HONG KONG, December 1st, 2020 – Governance Solutions Group (GSG) participated the 2020 SASB Symposium. An influential 3-day Sustainable Investment assembly, with renowned corporate sustainability proponents, such as Larry Fink of Blackrock, Brian Moynihan of BOA, Erkki Liikanen of IFRS, Erik Thedeen of IOSCO and Bob Eccles of Oxford University.
The conference was launched on the backdrop of the significant developments of SASB and the other 4 major sustainability standards organizations, announcing their collaboration along with their Joint Letter to IOSCO and IFRS, formally asking them to support the collaboration.
The proposed IOSCO and IFRS cooperation will initially be in the form of an IFRS Sustainability Standards Board (SSB). Mr. Thedeen, IOSCO Chairman, formally responded to the Joint Letter, stating, “[we are in a] unique position to accelerate the process, [similar to] IFRS completed 20 years ago with financial reporting”. Thedeen also stressed the need for a “flow of reliable, internationally-consistent, comparable and decision-useful information” to support investor decision-making and the design of sustainable finance products.
This anticipated SSB initiative, was a continual theme throughout the SASB Symposium, cited as the end which should resolve the current frustrating “alphabet soup” of ESG standards compliance.
Such an achievement would dramatically change the landscape and focus of the current players in ESG standards, but such an end would be met with great jubilation, states SASB’s CEO, Janine Guillot, as such a result would be a clear milestone of our collective accomplishment. (paraphrased)
One of the Symposium’s more captivating sessions was with Ms. Yafit Cohn, Chief Sustainability Officer of the Travelers Companies. Therein, Cohn makes a number of interesting claims. Firstly, stating that the CSO role may now be as central as the CFO, in that all departments and functional heads need to be aligned in order for the company to achieve accurate and comprehensive sustainable reporting. Cohn, as a seasoned lawyer, also states that the role needs to have strong legal and financial acumen as sustainability disclosure can more arduous than financial disclosure, requiring strong cooperation between legal, finance, investor relations, enterprise risk management, human resources and more. Also, unlike all other Symposium thought leaders, Cohn expressed significant trepidation about an eventual global sustainability standards regime, fearing a lack of flexibility. Concurrently, she praised the SASB Materiality Map, as it allows for such. Cohn continued that, that each organization’s leaders, “need to have a solid grasp of which sustainability issues are most salient” to each of their company’s ESG progression.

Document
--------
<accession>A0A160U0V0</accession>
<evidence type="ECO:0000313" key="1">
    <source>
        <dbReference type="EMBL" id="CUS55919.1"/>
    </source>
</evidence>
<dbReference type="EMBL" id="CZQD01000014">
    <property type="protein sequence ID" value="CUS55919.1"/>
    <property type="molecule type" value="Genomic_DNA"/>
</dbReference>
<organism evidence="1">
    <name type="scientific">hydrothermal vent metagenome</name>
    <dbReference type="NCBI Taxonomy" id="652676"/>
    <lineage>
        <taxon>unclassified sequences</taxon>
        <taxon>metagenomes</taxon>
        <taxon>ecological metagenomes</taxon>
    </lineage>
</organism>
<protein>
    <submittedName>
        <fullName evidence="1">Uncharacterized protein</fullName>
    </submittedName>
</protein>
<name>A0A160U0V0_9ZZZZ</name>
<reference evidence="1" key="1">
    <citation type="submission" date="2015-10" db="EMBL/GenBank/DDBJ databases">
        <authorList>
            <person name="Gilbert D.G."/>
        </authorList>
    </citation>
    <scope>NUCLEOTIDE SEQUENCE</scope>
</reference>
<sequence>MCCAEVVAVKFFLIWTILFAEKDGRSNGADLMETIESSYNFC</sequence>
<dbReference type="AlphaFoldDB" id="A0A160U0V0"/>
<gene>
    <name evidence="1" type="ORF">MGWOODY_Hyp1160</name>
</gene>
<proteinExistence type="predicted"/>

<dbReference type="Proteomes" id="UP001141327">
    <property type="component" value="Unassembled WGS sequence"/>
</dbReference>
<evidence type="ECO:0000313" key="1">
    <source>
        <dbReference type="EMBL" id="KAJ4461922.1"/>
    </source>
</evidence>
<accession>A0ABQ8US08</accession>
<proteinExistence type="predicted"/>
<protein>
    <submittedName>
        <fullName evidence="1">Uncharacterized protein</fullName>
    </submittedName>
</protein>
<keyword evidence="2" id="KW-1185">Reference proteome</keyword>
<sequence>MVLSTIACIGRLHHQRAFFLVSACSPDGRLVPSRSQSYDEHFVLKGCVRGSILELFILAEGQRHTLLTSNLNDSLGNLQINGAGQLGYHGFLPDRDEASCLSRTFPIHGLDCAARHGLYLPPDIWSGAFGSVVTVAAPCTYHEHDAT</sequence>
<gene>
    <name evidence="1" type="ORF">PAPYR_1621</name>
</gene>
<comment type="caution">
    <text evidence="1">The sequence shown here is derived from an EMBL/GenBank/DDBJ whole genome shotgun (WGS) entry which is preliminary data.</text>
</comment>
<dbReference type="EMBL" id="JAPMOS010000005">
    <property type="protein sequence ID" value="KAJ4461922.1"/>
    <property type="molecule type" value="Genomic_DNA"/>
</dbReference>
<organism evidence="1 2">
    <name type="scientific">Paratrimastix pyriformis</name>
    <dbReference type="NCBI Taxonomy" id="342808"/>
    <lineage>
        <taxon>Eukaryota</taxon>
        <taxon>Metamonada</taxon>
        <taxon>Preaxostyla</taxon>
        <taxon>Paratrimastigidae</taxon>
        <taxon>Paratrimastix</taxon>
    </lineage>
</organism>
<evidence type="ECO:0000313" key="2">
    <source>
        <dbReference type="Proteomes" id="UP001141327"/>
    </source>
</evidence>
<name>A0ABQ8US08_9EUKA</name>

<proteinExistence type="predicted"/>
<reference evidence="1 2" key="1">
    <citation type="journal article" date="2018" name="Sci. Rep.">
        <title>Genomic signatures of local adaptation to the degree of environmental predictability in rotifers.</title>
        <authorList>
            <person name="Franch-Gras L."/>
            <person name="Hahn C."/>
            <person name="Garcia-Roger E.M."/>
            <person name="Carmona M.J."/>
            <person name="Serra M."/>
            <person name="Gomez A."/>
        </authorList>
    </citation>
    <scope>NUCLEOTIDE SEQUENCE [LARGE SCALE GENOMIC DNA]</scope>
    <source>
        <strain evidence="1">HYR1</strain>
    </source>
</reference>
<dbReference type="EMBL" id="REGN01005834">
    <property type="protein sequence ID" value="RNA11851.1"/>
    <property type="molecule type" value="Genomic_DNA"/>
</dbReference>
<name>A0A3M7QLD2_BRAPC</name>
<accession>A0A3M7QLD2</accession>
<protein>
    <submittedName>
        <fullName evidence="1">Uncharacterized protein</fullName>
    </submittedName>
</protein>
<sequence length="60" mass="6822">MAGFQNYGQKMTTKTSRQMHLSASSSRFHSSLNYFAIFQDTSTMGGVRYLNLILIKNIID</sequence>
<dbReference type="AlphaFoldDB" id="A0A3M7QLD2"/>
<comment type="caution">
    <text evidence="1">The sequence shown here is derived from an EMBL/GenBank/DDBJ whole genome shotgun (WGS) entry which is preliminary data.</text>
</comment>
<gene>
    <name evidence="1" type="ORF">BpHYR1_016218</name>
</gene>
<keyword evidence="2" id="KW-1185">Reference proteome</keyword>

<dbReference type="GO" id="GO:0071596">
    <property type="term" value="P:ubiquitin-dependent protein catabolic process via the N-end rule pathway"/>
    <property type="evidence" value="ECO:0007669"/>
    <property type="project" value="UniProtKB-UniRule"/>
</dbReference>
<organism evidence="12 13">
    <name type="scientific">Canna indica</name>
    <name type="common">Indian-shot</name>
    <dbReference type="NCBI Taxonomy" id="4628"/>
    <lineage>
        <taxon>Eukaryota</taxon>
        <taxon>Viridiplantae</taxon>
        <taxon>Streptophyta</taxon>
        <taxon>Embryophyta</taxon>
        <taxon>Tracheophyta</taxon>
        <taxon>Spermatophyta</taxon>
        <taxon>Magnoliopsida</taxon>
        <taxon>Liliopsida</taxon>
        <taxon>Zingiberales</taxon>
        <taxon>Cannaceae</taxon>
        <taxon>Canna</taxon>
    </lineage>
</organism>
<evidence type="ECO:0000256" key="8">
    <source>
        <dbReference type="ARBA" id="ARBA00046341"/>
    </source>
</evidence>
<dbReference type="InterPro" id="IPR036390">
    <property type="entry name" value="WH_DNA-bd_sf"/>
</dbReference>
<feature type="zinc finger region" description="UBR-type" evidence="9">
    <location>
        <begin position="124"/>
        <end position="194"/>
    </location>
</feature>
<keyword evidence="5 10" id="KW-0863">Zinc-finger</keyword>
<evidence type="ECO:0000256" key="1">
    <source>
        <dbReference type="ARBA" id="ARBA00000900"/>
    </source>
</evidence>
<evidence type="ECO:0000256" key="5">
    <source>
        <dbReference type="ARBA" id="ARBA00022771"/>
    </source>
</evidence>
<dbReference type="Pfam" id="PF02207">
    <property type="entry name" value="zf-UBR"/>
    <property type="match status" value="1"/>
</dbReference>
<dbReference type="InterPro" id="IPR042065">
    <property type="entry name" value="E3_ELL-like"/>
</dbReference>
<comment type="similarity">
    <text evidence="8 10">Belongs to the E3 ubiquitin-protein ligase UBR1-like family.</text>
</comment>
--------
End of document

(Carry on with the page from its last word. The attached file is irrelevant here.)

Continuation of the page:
Another convincing session was with Margaret Franklin, CEO of the CFA Institute, and Cyrus Taraporevala, CEO of State Street. Herein, they stated that much of the ESG momentum is from institutional investors reaction to 3 underlying trends. Firstly, the growing correlation between ESG risks and opportunities and their impact on investment. Secondly, asset owners increasingly desire to see their ESG preferences expressed in their investments. Lastly, regulators are asking to see ESG reporting metrics, especially in the climate change area.
In alignment with most session’s speakers, they gave high praise to the utility of the SASB Materiality Map, along with the EU Taxonomy and TCFD framework, stating that these tools are the primary stepping stones, helping us reach more globally unified sustainable investment reporting.
While nearly all sessions were extremely positive on the link between “Material ESG” and investment performance, there are others that are more nuanced. Two such lectures were from Harvard’s Dr. George Serafeim and Wharton’s Dr. Witold Henisz. Their detailed sessions, both used numerous data points and research on ESG investment trends, demonstrating that ESG investment is becoming more efficient and less expensive, (like index fund investing), and due to a number of factors, an enormous amount of investment is flowing towards issuers (and PE) that are focused on sustainability improvements. The two professors differed slightly on the level of direct causal relationship between ESG investing and finding alpha, but they both agree that the trend is positive and that we need much better (and more consistent) data along with more active ownership in order to reach more conclusive results.
Regardless, I believe that most would agree that while a substantive causal relationship between ESG investment and superior returns are ideal, it’s not the absolute first priority in sustainable investment. Firstly, there are time-sensitive real-world problems that this movement is trying to resolve. Further, as the momentum continues, the money will surely follow as well.
The sessions mentioned above are those I felt demonstrated not only credible depth but also unique perspectives beyond, and even contrary to, the prevalent comments in more than 25 meetings. It has been an honor to be part of this SASB Symposium, where thought-leaders in sustainable investment conveyed pervasive concurrence on the current momentum and what needs to ensue. The goal is clear – ESG Reporting must be no different than all other financial reporting. And IFRS, the organization credited with making our accounting standards universal, is the ideal proponent to reach this goal.